Fate of the Senate runs through Loranne Ausley, Corey Simon race in SD 3
Corey Simon notches up another career win.

Ausley simon
While the district’s 13 counties are monitoring the race, election observers know the statewide implications are just as great, if not greater.

Republicans are on the verge of grasping a supermajority in the Senate, and the road to that near-total control runs through North Florida’s Senate District 3.

Voters from across the state’s most expansive Senate district will choose between incumbent Democratic Sen. Loranne Ausley and Republican challenger and Florida State football legend Corey Simon, in what has been a battle of the incumbent’s political life. It has been one of the most expensive and hardest-fought races for the Florida Senate, with state Democratic and Republican efforts cutting ad after ad in the race.

Ausley, who is wrapping her first two years in the Senate, originally won the seat by less than 7 percentage points. The 2022 redistricting cycle turned the seat from one that voted for President Joe Biden by 9 points in 2020 into one that would have voted for him by only 3 points, and Republicans hope to cash in on the changing politics throughout the state.

If Simon wins, he would become the first Republican to represent Tallahassee in the Florida Senate in decades, possibly since Reconstruction. He would also be the first African American to hold Senate District 3 since now-U.S. Rep. Al Lawson held the seat in 2010.

Some, like Democratic consultant Matt Isbell, predict Simon will unseat Ausley.

Controversies have overshadowed much of the race. Republicans have repeatedly hammered Democrats for running what some allege is a racist mailer while Democrats have tried to bring attention to Simon’s stance on the 2020 election.

A campaign mail ad from Senate Democrats highlighting gun policy depicted Simon on a shooting target and showed pictures of children surrounded by bullet holes. Republicans and some community leaders, including one Black Tallahassee pastor who called the ad “inherently racist,” have called for Senate Democratic Leader Lauren Book to denounce the ad, but she stands by it.

In a debate last month between the two candidates, Ausley sought to distance herself from the ad but would not apologize for it because her campaign did not run the ad. However, state law suggests she was required to approve the ad despite it originating from Senate Democrats.

“I have no control over what they send out,” Ausley said. “I do not prefer these campaign tactics, I don’t think either of us do, but neither of us can control them.”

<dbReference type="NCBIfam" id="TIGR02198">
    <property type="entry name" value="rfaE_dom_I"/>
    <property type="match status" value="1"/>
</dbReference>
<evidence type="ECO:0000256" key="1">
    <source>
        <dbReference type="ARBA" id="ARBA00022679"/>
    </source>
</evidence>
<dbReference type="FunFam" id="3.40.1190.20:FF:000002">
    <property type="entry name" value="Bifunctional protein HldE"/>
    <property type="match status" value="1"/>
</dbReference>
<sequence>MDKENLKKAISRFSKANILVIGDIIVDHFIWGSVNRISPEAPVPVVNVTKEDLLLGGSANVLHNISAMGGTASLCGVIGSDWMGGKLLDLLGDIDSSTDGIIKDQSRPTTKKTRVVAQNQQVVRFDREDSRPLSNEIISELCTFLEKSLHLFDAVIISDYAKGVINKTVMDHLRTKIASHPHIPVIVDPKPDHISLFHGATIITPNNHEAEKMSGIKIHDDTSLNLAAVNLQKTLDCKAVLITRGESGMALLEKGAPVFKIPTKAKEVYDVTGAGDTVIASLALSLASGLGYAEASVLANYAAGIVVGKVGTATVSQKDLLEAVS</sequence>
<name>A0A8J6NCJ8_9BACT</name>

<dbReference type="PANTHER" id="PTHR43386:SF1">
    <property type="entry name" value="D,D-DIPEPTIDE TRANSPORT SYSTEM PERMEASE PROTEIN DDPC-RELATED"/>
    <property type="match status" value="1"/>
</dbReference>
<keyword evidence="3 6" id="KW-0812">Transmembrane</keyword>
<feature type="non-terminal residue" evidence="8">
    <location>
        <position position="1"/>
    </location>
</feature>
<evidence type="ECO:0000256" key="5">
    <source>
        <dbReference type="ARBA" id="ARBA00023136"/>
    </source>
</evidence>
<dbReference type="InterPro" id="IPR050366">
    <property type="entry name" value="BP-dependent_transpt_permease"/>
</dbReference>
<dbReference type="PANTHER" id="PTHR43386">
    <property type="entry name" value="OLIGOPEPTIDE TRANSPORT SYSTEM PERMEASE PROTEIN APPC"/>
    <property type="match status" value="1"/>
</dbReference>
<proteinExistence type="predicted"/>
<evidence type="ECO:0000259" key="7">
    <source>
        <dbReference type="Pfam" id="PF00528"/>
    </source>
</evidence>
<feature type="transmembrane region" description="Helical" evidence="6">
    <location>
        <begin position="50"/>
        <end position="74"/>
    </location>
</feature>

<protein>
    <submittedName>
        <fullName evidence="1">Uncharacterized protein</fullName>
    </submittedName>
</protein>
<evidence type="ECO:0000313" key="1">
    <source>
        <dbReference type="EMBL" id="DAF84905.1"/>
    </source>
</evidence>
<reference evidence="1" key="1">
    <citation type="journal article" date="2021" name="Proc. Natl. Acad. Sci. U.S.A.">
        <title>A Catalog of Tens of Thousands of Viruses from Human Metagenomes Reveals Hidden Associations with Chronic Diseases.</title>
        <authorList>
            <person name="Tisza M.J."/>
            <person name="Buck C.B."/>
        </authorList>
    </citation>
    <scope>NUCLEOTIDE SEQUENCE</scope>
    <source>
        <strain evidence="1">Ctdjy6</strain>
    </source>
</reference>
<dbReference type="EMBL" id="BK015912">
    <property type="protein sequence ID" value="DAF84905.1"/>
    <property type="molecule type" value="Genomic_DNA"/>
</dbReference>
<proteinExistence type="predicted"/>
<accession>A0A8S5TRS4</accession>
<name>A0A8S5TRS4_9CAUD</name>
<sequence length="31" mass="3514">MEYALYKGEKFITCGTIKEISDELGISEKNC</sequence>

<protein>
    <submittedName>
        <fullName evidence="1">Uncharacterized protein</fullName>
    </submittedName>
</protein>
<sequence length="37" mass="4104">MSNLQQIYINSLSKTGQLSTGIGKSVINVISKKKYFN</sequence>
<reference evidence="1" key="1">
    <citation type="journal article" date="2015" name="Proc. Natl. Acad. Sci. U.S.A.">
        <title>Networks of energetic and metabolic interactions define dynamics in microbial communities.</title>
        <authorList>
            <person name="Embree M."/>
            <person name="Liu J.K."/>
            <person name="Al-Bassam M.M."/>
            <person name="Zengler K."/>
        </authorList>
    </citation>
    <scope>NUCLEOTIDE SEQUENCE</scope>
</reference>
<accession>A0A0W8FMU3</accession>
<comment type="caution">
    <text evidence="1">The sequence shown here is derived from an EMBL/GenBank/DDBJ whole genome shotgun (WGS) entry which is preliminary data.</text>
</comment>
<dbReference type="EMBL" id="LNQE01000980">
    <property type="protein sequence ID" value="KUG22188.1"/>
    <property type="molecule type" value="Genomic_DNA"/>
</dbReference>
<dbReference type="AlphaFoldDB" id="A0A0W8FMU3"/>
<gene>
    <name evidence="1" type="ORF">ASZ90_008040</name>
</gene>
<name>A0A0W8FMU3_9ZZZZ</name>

Later in that debate, Ausley asked Simon whether he believes Biden is the “duly elected” President. Simon agreed Biden is President but would not accede to Ausley’s phrasing. Following the debate, he explained to Florida Politics he believes distrust in the media has made it hard for people to believe reporters are telling the truth.

“I saw, like a lot of people saw, at the 11th hour where screen started going up at polling places and people didn’t want them to see their ballots being counted and all of these things that happen on Election Night, and then the national media gets out there and you all push this story that the Democratic Party sends you, and then folks are then put in a position to now have to choose, ‘Well, I don’t really believe the media but I guess I should believe them in this instance,’” Simon said.

If Republicans gain a supermajority, it would be their first supermajority since the red wave of 2010. With a supermajority, Republicans would be able to shut Democrats out of amendment-making, debate and other legislative procedures.

Late last month, Book and Sen. Jason Pizzo, another leading Senate Democrat, embarked on the caucus’ first-ever bus tour. The first leg of the tour was spent campaigning with Ausley for five days across large swathes of SD 3.

“We’re getting dangerously close to losing ground, so it is all hands on deck,” Pizzo told reporters in Tallahassee before hitting the road.

Ausley has represented parts of Tallahassee in the House and Senate in 14 of the last 22 years. In 2010, she ran for Chief Financial Officer in a statewide race, losing to Jeff Atwater 57%-39%.

Simon most recently served as CEO of Volunteer Florida as an appointee of Gov. Ron DeSantis, who has endorsed him in the race. After his collegiate career, which included being named a consensus All-American in the Seminoles’ 1999 championship-winning season, the defensive tackle played a career in the National Football League that spanned eight seasons.

Simon is also endorsed by outgoing Senate President Wilton Simpson and Senate President-designate Kathleen Passidomo, who would oversee the prospective Republican supermajority.

Ausley has drawn endorsements from several Tallahassee, Leon County and Gadsden County officials, as Democrats try to turn out their base in the Democratic core of the district. Ausley has the support of the district’s two Democratic Sheriffs while eight of the 11 remaining Sheriffs have endorsed Simon.

According to data from L2 as of Friday, Democrats lead Republicans in early and absentee votes 26,854 to 15,875, with 5,614 independents and voters from other parties also having returned ballots.

SD 3 covers Dixie, Franklin, Gadsden, Gulf, Hamilton, Jefferson, Lafayette, Leon, Liberty, Madison, Suwannee, Taylor and Wakulla counties.

But while those 13 counties are monitoring the race, election observers know the statewide implications are just as great, if not greater.

Renzo Downey

Renzo Downey covers state government for Florida Politics. After graduating from Northwestern University in 2019, Renzo began his reporting career in the Lone Star State, covering state government for the Austin American-Statesman. Shoot Renzo an email at [email protected] and follow him on Twitter @RenzoDowney.


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